Friday, August 4, 2017


The authors of Love Across the Universe sat down and answered a series of questions about writing, science fiction, romance, and more.

One of the things that working writers recommend to newbies is to not have anything “precious” to them that they must have in order to write. Fixating on a certain pen or a certain program sets you up for being completely unproductive if your chosen item is missing or not working. But with that said, writers do tend to gravitate toward certain rituals, items, software, etc. We asked the Love Across the Universe authors to share some of theirs.

Elsa M. Carruthers—“All B+ut You”
I use my Alphasmart for first drafts and just write in snippets.

M.T. DeSantis—“The Princess of Sands”
Not really. I have limited vision, so I use a screen reader, but that’s more of a necessity than a ritual.

Traci Douglass—“A Dream to Build a Kiss On”
Not really. Just give me my music, my coffee, and my computer. I’m good.

A.E. Hayes—“Tristan’s Tryst”
I cannot write unless I have a full cup of iced coffee and a bottle of water next to me. If the coffee runs out, I have to stop, get up, and make more. I also need to use my MacBook to do my work—it’s older, and the keys are wearing out, but I can’t imagine writing on any other device.

Serena Jayne—“You Only Love Once”
I work best when I am in the habit of writing regularly. Whenever possible, I join writer friends for sprints. I’m a slow writer, if I get more than 300 words in a twenty-five minute session, I do the happy dance. One of my goals is to train my Dragon Dictate software to get words on the page faster. Lately, I’ve been using index cards for plotting. As I come up with new ideas as I write, I add things I want to include in future scenes to the cards.

L.J. Longo—“Breathless”
I love Scrivener and when I sit down to work seriously (as in not taking notes in office or dictating/tapping in memopad on my phone) I’m only using that software. As someone who plots very lightly, has extensive notes, writes out of order, and re-writes to revise, I have a lot of documents to keep track of and I need a program that can hold them all within easy reach for me to be productive.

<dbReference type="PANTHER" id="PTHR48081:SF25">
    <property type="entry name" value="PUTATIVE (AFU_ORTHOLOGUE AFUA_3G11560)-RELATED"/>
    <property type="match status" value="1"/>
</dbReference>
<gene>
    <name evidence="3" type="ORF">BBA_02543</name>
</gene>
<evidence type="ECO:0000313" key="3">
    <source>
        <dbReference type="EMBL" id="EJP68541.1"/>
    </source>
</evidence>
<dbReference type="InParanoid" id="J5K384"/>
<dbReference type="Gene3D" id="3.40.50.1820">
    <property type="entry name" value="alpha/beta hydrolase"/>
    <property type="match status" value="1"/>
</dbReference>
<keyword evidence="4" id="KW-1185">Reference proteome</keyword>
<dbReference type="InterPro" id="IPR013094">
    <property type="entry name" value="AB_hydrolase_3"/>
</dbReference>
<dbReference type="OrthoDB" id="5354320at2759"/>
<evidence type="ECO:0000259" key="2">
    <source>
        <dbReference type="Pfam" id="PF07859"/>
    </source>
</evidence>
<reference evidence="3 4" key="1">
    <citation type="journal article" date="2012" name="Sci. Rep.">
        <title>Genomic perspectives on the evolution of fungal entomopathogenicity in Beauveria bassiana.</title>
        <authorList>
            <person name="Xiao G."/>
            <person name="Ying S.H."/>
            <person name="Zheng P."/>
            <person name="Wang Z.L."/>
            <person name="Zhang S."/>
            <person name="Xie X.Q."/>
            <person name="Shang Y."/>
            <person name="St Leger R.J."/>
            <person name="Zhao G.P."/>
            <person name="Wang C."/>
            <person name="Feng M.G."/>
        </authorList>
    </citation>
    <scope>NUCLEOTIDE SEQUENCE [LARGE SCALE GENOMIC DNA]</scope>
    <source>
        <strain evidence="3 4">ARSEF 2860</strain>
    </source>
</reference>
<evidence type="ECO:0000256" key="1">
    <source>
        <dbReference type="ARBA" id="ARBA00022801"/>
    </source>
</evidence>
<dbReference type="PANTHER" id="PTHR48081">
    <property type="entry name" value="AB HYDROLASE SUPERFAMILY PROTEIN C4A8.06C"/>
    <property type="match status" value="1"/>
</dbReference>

Oriana Maret—“Renewal”
No rituals. Rituals, for me, might clog my process. As an aspiring professional writer, it’s my job to stay open to craft and the everyday tasks involved with writing. Some tasks I “like,” others I don’t, but I need them all. If I engaged in ritual—and locked out the possibilities that come with learning—I might miss something that could help sharpen my skillsets.

Cara McKinnon—“The Pirates and the Pacifist”
I’ve tried so many things over the course of my career so far, and nothing has really stuck. The only thing that has consistently worked is to do my writing at my desk instead of elsewhere. Although it is fun to take the laptop out to a coffee shop, I am far more productive at home in my PJs, listening to the “Sunny” app on my phone to block out extraneous noise, and writing in good old MS Word.

Sheri Queen—“Red Sand”
I use what’s on hand to get started—index cards, small notebooks, etc.—and transfer my notes to Scrivener.

Mary Rogers—“Breakfast on Pluto”
I have tea, constant tea. I have blue pens, and not black. I don’t like pencils. I like things in their place. I call it organized, my husband calls it annoying.

Emmerite Sundberg—“Fluid”
I used to. I had my sacred writing pencil. No one else could touch it. I used individual sheets of college-ruled paper because I didn’t like the finality notebooks implied. I had a few writing helpers, two Playmobil figures. One was a painter, the symbol of creativity, the other a guy wearing a loincloth and sporting green hair. He was the symbol of chaos. You really can’t write without a little of both. However, when I started writing less at the whim of “the muse” and more for finishing novels, I did away with all those comforts. I still have my chaos and creativity on my desk, though. Can’t go too overboard.

K.W. Taylor—“Reprogramming”
I always have to have a comforting beverage nearby—water, tea, coffee—and there usually needs to be at least one cat in the room. I also have to be able to look out at least one window, even if it’s nighttime, in case I feel stuck and need to take inspiration from nature for a moment. I’ve used the same brand of laptop for over twelve years, and I guess it would take a lot for me to switch brands if this one kicks the bucket!

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